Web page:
Scientific article

Long-lived interaction between hydrothermal and magmatic fluids in the Soultz-sous-Forêts granitic system (Rhine Graben, France)

Published inLithos, vol. 246-247, p. 110-127
Publication date2016

The 5 km deep drilling at Soultz-sous-Forêts samples a granitic intrusion under its sedimentary cover. Core samples at different depths allow study of the evolving conditions of fluid-rock interaction, from the syntectonic emplacement of Hercynian granites at depth until post-cooling history and alteration close to the surface. Hydrogen, carbon and oxygen isotope compositions of CO2 and H2O have been measured in fluid inclusions trapped in magmatic quartz within samples collected along the drill core. Early Fluid Inclusions Assemblage (FIA) contains aqueous carbonic fluids whereas the latest FIA are H2O-rich. In the early FIA, the amount of CO2 and the δ13C value both decrease with depth, revealing two distinct sources of carbon, one likely derived from sedimentary carbonates (δ13C=−2‰V-PDB) and another fromthe continental crust (δ13C=−9‰V-PDB). The carbon isotope composition of bulk granites indicates a third carbon source of organic derivation (δ13C=−20‰V-PDB). Using a δD - δ18O plot, we argue that the water trapped in quartz grains is mainly of meteoric origin somewhat mixed with magmatic water. The emplacement of the Soultz-sous-Forêts granite pluton occurred in a North 030–040° wrench zone. After consolidation of the granite mush at ~600 °C, sinistral shear (γ ~ 1) concentrated the final leucocratic melt in vertical planes oriented along (σ1, σ2). Crystallization of this residual leucocratic melt occurred while shearing was still active. At a temperature of ~550 °C, crystallization ended with the formation of vertical quartz veins spaced about 5 mm, and exhibiting a width of several cm. The quartz veins form a connected network of a few kilometers in height, generated during hydrothermal contraction of the intrusion. Quartz crystallization led to the exsolution of 30% by volumeof the aqueous fluid. As quartz grainswere the latest solid phase still plastic, shearing localized inside the connected quartz network. Aqueous fluid was thus concentrated in these vertical channels. Eventually, when the channels intersected the top of the crack network, water boiling caused the formation of primary inclusions. At the same temperature, the saline magmaticwaters,which were denser than the meteoricwaters, initiated thermohaline convection with the buoyant “cold” hydrothermal water layer. This mechanismcan explain the mixing of surface and deep-seated fluids in the same primary inclusions trapped during the crystallization of magmatic minerals. This study, which separately considers fluid-rock interactions at the level of successive mineral facies, brings new insights into how fluids may be different, their origin and composition, and depending on tectono-thermal conditions, bears implications for eventual ore forming processes.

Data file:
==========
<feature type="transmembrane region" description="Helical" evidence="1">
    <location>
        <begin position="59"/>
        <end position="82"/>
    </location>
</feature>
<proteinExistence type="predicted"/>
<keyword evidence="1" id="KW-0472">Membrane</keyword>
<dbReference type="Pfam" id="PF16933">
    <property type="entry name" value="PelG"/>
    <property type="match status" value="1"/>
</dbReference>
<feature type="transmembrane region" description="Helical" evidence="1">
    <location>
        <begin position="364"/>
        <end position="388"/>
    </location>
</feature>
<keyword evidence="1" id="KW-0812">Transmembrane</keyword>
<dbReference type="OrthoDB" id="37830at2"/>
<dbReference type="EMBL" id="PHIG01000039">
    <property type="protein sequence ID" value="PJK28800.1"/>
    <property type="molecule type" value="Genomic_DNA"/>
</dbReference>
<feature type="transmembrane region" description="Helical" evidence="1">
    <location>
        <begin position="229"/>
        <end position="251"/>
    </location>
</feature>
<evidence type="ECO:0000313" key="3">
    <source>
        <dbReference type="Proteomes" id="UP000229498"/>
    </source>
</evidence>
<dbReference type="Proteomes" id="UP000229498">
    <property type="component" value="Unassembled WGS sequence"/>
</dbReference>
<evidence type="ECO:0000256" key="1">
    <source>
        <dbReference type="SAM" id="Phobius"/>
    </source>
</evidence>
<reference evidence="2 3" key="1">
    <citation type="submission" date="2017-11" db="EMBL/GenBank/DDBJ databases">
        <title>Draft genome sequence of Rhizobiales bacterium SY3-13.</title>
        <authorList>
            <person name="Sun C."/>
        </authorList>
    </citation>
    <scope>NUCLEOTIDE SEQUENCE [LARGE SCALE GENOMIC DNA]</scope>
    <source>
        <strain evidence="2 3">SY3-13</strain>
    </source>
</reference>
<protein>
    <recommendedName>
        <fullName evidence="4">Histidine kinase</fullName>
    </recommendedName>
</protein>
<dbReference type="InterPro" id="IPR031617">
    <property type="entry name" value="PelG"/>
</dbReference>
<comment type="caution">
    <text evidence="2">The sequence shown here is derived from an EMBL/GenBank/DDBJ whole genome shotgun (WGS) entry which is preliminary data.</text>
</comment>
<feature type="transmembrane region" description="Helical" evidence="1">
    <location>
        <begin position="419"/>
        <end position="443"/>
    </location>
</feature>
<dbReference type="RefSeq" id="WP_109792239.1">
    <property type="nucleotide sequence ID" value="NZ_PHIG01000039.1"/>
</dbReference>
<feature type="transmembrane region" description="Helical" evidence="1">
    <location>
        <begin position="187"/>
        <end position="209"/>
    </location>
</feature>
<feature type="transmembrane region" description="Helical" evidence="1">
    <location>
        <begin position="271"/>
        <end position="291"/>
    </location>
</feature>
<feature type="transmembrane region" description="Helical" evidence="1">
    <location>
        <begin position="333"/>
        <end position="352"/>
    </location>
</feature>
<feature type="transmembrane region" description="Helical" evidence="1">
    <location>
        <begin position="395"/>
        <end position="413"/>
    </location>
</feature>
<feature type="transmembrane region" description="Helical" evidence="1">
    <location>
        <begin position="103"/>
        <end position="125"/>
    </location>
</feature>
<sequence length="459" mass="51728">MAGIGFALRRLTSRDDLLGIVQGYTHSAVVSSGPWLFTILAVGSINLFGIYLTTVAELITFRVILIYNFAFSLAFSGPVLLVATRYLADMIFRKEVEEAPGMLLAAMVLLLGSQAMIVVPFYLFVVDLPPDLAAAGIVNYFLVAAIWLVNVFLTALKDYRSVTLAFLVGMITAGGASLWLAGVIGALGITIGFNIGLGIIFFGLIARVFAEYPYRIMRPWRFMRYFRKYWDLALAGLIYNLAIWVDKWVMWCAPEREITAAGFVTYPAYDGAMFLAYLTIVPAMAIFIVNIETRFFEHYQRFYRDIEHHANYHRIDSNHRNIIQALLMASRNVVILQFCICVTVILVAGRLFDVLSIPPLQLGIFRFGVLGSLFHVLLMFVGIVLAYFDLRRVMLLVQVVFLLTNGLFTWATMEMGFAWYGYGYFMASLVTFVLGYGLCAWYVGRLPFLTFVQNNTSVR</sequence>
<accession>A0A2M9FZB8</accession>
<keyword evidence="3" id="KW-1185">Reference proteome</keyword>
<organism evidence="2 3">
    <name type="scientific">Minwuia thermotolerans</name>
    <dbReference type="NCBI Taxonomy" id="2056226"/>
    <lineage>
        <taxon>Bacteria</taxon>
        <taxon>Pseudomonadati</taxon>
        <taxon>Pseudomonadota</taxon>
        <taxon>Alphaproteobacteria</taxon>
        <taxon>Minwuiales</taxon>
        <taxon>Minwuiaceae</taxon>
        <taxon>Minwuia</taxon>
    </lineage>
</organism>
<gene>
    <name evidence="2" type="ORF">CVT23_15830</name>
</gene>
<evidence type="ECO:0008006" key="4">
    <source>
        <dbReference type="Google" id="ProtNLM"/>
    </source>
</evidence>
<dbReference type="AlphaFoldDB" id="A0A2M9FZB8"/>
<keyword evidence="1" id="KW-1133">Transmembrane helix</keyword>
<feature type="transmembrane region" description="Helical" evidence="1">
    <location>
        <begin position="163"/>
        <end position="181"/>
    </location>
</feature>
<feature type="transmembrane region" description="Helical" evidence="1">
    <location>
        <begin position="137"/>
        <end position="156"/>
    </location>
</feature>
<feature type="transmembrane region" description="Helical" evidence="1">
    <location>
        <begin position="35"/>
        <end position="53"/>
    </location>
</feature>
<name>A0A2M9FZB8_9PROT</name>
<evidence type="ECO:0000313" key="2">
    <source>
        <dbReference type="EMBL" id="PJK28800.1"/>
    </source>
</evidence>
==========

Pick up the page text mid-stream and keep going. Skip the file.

• Granite
  • Fluid inclusions
  • Stable isotopes
  • Magmatic water
  • Meteoric water
Citation (ISO format)
GARDIEN, Véronique et al. Long-lived interaction between hydrothermal and magmatic fluids in the Soultz-sous-Forêts granitic system (Rhine Graben, France). In: Lithos, 2016, vol. 246-247, p. 110–127. doi: 10.1016/j.lithos.2015.12.002
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Article (Published version)
ISSN of the journal0024-4937

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